After crawling around the KC-10 we hopped back in the bus and went to check out the control tower. We were able to speak with a couple of the men and women who work the tower on a daily basis. They gave us a brief run down of what it’s like and pointed out some of the equipment. Then we stepped outside on the tower’s catwalk. We had perfect timing because a C-17 was out practicing landings and take off so the tower told them to give us a little show. The short landing and takeoff capability of the aircraft is incredible.

The next plane we toured was a Boeing C-17 Globemaster. This is a large cargo plane. The inside is just a huge empty cavern. Calling it the Globemaster is actually pretty funny. According to the Lt when it was first built it lacked the range to fly across the Atlantic ocean non-stop because of some poor engineering. Boeing had to develop a special fuel bladder that was installed in between the wings along the roof. The C-17 is one of the few planes that can turn on it’s reverse thrust in flight. The Lt says it becomes a rather wild ride with the plane exceeding a 4,000fpm decent rate.

We ended our tour indoors with the RAPCON and simulator rooms. RAPCON is the approach control room. McGuire AFB has a large area of New Jersey that is under their control. This is the darkened room where the men and women you are speaking to on the radio sit. It is filled with radar screens and other equipment. One of the more interesting machines was the PAR station. Precision approach radar is a system used to guide a pilot using radar vertically and laterally all the way to the landing threshold. To put it simply the controller guides you over the radio and tells you to fly higher lower etc. There is no special equipment in the aircraft. Any pilot can request to practice this approach assuming they aren’t busy and more importantly assuming the pilot doesn’t actually touch down at the base. The next room was the KC-10 full motion simulators. They are much bigger than I expected and are of course full replicas of the inside of the machines. Just like the KC-10 itself these sims are on their way out for new equipment.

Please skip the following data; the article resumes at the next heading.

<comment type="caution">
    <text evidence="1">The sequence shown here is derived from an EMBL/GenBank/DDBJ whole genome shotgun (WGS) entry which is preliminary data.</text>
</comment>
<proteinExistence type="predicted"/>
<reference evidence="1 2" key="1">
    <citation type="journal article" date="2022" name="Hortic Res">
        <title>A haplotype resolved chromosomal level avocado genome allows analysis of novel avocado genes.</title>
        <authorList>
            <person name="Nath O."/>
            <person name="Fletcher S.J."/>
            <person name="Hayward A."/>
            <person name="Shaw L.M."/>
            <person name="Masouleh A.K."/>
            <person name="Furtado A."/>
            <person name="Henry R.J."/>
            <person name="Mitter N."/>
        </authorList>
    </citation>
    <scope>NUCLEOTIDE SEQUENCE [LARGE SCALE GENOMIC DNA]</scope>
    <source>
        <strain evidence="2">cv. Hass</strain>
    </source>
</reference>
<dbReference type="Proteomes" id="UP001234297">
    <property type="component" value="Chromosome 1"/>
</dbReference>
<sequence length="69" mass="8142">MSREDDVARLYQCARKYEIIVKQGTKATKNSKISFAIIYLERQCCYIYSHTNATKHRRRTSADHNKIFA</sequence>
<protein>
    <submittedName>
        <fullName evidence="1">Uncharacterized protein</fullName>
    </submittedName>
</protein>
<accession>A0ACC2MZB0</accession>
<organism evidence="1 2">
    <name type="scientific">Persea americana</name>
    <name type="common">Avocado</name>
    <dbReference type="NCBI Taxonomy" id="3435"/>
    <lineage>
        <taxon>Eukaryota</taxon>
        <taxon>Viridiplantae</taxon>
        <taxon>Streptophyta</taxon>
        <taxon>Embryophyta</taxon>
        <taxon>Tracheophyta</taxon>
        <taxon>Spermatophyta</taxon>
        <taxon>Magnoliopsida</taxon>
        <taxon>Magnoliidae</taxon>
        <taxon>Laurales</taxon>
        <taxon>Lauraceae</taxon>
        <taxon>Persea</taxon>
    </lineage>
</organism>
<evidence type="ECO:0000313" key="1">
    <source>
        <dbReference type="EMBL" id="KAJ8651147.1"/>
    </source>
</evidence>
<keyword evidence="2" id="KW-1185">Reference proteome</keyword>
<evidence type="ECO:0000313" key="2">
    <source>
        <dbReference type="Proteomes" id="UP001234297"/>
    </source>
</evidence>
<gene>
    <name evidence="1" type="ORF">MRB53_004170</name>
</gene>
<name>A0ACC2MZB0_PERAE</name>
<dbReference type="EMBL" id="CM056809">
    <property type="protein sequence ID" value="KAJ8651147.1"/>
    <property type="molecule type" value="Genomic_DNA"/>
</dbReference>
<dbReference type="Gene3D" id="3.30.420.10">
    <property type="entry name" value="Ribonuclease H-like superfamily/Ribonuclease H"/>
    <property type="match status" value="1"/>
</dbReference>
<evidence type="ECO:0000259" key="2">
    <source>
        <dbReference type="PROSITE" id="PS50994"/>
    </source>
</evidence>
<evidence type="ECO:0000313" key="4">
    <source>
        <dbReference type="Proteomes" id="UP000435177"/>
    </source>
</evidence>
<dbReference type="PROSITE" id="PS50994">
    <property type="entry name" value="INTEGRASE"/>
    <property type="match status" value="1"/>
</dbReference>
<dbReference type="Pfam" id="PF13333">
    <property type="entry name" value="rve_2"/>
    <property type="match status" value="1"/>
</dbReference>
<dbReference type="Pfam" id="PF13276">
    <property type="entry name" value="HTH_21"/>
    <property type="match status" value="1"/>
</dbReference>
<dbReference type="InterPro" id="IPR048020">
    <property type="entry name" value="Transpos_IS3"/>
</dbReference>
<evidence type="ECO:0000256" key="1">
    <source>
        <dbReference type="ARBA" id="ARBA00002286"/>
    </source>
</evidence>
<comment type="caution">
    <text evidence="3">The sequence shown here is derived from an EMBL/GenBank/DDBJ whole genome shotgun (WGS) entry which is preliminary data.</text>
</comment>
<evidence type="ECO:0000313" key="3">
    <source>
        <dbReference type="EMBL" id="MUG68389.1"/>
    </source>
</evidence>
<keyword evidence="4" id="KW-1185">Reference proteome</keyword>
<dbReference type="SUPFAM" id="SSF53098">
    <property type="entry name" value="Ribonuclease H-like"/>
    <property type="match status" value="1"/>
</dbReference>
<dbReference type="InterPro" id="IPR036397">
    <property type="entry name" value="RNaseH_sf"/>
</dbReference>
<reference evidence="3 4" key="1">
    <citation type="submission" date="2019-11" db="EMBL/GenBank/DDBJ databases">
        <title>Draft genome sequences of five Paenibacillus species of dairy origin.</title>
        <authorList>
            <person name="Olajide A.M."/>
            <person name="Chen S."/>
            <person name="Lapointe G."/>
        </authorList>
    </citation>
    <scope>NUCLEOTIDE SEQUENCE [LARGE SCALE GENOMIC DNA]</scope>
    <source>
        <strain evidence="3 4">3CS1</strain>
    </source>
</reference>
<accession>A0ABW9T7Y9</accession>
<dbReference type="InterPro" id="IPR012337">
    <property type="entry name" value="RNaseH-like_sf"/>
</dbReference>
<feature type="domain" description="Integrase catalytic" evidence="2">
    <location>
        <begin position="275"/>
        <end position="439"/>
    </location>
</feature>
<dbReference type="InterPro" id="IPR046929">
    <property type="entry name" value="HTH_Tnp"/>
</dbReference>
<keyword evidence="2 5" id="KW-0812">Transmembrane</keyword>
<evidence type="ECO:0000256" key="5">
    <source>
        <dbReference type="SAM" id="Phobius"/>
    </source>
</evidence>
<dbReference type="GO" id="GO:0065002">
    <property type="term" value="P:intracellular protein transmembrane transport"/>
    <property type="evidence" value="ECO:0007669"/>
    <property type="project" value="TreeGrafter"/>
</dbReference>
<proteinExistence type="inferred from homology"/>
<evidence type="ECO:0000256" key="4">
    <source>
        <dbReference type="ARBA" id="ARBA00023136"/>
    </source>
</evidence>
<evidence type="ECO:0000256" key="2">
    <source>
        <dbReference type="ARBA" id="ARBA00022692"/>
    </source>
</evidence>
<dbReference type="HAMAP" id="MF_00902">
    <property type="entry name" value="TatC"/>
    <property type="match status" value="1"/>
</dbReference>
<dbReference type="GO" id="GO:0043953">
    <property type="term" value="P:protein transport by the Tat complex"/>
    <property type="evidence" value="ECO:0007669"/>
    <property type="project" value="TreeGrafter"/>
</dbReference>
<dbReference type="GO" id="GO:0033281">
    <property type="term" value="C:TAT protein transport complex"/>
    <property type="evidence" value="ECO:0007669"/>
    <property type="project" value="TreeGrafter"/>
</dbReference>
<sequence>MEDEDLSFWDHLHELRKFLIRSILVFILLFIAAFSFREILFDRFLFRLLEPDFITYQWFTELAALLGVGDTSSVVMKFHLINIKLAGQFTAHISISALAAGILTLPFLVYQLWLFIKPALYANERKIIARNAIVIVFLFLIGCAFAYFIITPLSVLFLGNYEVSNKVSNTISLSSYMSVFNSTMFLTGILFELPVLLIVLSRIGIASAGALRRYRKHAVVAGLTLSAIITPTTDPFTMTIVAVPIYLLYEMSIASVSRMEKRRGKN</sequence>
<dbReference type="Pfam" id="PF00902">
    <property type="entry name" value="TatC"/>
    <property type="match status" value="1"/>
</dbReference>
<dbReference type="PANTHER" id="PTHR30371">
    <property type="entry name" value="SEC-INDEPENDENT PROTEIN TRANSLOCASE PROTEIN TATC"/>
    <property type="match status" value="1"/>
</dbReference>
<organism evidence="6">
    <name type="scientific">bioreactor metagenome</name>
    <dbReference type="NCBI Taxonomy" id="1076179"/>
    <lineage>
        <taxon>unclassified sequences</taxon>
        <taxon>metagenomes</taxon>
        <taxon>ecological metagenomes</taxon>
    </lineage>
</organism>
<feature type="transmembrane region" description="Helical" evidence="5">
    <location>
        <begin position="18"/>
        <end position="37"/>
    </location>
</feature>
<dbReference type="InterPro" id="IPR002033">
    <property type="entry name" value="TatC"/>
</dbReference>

It was a great day at the air force base. Lt Col Dean Owens was not only informative but also very funny. The men and women at the base were all professionals and extremely welcoming. We were all proud to have such great people serving our country. In order to go on the tour you must apply by contacting the Mid Atlantic Aviation Coalition (Bob Checchio to be specific). The tour is free but you must apply in advance for security purposes.

The Year in Review – 2013

Is it that time of the year already? Like every other pilot I wish I flew more than I did but I had a great year overall. My non-flying adventures certainly added up to a year well lived. It seemed like this year the planes were down for extended periods throughout the year. Throw in some lousy northeast weather and the weekends quickly drifted away. I am happy that I did get to take two great day long trips with my girlfriend. There weren’t as many firsts as 2012 but I did get to take my older sister up for the first time. It was just a lap around the pattern but something I have been wanting to do for some time.

I already know there will be at least one first for 2014. This Christmas my girlfriend conspired with my parents to surprise me with a gift that is a major bucket list item for any aviator. I will be flying a P-51 Mustang! Exact time and place are still to be determined but you can bet I will be blogging about it. To say I was surprised with this gift is an understatement. It’s something I never thought I would do until I was in my 50’s and was lucky enough to have money burning a hole in my pocket. Let’s just say she is a definitely a keeper and I have the best parents a guy could ask for.

2014 is looking very promising!